Susan Long-Walsh, Principal, Susan Long-Walsh & Associates, was the evening’s special guest speaker.
In praise of volunteers and other generous people Office of Institutional Advancement Forest Ridge School of the Sacred Heart
When we say, “We couldn’t do it without you,” we mean it. The “it” in this case is the 2014 Explore Auction to benefit the humanities at Forest Ridge School of the Sacred Heart. More than 250 parents, alumnae, faculty and staff members, student helpers and friends of Forest Ridge gathered for the annual Forest Ridge Auction in February. It was a resounding success, and everyone who attended the event enjoyed the decor, delicious food, great silent and live auction items, and camaraderie with other members of the Forest Ridge community. As you know, an auction requires many volunteers, and we are grateful to everyone who helped. We are especially grateful to our amazing auction chair, Terri Nix. “The energy in the room that night was clear from the first live item. I loved it, “ said Terri Nix. “The auction is such a fun and rewarding event. You know it will be a lot of work leading up to the event, but it also is a lot of fun, especially when we have such a amazing group of parents, friends and staff who come together to create this incredible affair. I am extremely pleased and grateful to everyone who attended who helped create that amazing energy in the room and to make this such a successful event,” she added. Research shows that parental attitudes and actions impact their children’s academic success. Anne Henderson and Nancy Berla, who wrote A New Generation of Evidence: The Family Is Critical to Student Achievement, reviewed the existing research and concluded: “When parents are involved in their children’s education at home, they do better in school. And when parents are involved in school, children go farther in school, and the schools they go to are better.” That is very likely the case at Forest Ridge. And if the auction is any barometer of student and school success, we are an even better school today for the tremendous effort and participation of everyone who helped make this year’s Explore Auction such a triumph. Thanks to your generosity, we raised more than $300,000, including $106,000 for the humanities at Forest Ridge. Our success was due to the countless hours volunteers spent, the exciting donations, and the generous bidders: the many parents, alumnae and friends in the Forest Ridge community who came together to support Forest Ridge education. In addition to our deep gratitude to Terri Nix, we are also very grateful to our student volunteers and to high school faculty member Heather Mirczak, our fabulous emcee for the evening. Heather’s enthusiasm and humor connected well with our jovial and generous parents. Thank you for all you do for Forest Ridge.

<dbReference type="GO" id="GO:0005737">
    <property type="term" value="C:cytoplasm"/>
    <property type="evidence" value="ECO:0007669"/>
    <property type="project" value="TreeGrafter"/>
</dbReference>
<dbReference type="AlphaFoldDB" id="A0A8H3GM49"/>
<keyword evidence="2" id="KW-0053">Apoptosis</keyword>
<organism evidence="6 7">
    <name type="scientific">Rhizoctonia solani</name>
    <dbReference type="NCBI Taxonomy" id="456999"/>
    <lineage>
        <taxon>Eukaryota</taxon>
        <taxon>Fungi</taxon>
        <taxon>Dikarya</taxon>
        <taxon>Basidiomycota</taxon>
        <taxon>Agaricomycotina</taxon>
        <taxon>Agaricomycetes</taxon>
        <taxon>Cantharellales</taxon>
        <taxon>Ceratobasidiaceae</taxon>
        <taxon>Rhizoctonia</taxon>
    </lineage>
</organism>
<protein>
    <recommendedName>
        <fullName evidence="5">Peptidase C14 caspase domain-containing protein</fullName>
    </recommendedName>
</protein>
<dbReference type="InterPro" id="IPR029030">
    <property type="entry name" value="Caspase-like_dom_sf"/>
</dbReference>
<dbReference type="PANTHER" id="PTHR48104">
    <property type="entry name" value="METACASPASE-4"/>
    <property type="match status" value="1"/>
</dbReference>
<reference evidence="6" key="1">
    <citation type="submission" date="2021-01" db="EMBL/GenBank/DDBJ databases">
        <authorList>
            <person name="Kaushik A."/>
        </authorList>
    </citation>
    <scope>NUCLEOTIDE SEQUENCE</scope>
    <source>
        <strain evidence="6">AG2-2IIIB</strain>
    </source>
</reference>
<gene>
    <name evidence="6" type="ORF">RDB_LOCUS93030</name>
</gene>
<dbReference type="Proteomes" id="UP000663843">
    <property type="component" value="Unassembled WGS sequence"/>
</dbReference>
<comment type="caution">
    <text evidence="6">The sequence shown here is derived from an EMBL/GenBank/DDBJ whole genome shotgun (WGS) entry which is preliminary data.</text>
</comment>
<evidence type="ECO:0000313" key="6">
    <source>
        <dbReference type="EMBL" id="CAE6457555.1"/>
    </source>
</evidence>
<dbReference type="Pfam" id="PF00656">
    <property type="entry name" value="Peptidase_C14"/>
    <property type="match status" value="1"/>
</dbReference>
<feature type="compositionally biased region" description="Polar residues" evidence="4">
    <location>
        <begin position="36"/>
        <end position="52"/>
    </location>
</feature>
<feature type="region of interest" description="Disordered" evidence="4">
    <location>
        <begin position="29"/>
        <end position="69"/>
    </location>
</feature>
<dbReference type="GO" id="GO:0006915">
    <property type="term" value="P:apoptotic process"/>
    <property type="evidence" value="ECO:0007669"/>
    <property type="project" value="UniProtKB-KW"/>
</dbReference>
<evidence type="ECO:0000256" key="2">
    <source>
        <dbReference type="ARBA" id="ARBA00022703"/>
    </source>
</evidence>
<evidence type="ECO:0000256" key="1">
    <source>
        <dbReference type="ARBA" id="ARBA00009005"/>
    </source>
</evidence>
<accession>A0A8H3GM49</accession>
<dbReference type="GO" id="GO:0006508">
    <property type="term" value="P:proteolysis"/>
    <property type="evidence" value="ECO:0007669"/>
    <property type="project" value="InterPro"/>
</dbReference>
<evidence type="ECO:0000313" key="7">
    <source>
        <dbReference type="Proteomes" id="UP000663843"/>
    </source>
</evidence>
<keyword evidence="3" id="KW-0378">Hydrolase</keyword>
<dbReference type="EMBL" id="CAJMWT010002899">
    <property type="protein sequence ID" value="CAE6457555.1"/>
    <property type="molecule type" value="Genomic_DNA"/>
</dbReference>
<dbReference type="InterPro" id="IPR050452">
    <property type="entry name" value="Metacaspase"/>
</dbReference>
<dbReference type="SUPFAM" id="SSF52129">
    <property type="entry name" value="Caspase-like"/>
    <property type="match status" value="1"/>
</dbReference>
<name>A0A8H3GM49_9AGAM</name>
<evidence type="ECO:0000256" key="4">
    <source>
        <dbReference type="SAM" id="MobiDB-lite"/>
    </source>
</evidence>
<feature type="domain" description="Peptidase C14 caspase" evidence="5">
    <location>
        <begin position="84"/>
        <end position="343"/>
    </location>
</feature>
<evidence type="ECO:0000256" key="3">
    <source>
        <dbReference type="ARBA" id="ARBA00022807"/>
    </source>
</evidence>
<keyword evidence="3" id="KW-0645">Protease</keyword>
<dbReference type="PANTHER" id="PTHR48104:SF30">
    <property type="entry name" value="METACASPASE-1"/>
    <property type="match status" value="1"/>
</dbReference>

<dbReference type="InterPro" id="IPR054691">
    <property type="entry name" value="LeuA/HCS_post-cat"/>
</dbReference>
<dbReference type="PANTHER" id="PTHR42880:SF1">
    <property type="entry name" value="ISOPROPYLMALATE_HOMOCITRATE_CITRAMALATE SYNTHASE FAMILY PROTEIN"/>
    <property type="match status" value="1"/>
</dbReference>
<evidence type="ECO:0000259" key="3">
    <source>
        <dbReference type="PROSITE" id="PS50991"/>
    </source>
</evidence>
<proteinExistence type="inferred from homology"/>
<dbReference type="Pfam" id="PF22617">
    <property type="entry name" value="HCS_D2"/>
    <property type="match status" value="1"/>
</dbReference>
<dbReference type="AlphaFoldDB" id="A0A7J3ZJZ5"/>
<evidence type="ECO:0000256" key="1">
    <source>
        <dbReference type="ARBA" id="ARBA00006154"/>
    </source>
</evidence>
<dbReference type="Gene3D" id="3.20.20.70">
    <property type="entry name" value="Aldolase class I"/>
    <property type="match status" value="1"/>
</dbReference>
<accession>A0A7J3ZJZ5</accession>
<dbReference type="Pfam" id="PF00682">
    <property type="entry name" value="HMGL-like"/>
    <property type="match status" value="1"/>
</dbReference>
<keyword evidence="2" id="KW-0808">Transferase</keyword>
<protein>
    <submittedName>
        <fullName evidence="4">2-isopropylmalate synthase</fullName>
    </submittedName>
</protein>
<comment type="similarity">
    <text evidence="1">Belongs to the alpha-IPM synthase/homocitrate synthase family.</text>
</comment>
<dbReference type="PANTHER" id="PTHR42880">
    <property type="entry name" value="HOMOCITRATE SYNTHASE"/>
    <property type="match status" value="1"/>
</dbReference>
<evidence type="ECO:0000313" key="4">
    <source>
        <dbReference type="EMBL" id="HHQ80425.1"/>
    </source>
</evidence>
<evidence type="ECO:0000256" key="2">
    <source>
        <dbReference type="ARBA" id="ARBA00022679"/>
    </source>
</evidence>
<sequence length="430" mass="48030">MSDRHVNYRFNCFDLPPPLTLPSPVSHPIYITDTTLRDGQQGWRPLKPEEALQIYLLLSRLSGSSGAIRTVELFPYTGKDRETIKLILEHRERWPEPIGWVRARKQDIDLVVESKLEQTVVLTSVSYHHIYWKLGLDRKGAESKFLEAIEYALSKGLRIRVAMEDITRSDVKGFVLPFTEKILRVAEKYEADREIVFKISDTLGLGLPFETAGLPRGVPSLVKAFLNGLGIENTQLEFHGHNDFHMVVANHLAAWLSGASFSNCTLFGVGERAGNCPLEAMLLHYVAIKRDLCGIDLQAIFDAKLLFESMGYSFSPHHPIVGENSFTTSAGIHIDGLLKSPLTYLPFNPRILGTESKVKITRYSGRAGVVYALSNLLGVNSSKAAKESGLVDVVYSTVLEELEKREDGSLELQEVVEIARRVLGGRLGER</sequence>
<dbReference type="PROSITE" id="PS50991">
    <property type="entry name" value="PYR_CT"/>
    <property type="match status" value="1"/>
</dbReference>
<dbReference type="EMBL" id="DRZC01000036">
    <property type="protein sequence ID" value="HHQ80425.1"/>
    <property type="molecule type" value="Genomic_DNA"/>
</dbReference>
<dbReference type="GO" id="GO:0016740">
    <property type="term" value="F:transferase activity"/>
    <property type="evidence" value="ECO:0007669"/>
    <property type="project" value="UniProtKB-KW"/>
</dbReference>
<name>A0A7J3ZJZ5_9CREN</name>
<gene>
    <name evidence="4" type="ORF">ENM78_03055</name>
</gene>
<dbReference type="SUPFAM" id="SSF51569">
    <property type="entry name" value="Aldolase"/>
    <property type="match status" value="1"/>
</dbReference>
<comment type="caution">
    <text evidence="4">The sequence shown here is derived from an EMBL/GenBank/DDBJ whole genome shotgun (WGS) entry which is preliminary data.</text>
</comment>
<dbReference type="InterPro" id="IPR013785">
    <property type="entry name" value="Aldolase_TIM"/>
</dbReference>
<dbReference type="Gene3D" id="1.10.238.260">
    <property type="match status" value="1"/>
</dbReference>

Believe it or not, we’re already looking ahead to the 2015 Auction. Please keep Forest Ridge in mind for donations and auction items when you visit your favorite vacation spot, restaurant or entertainment or sports venue! 6 The Ridge Report
Parent Association: – Appreciating the Olympic Spirit
Molly McConkey and Roopa Satagopan Parent Association Co-Presidents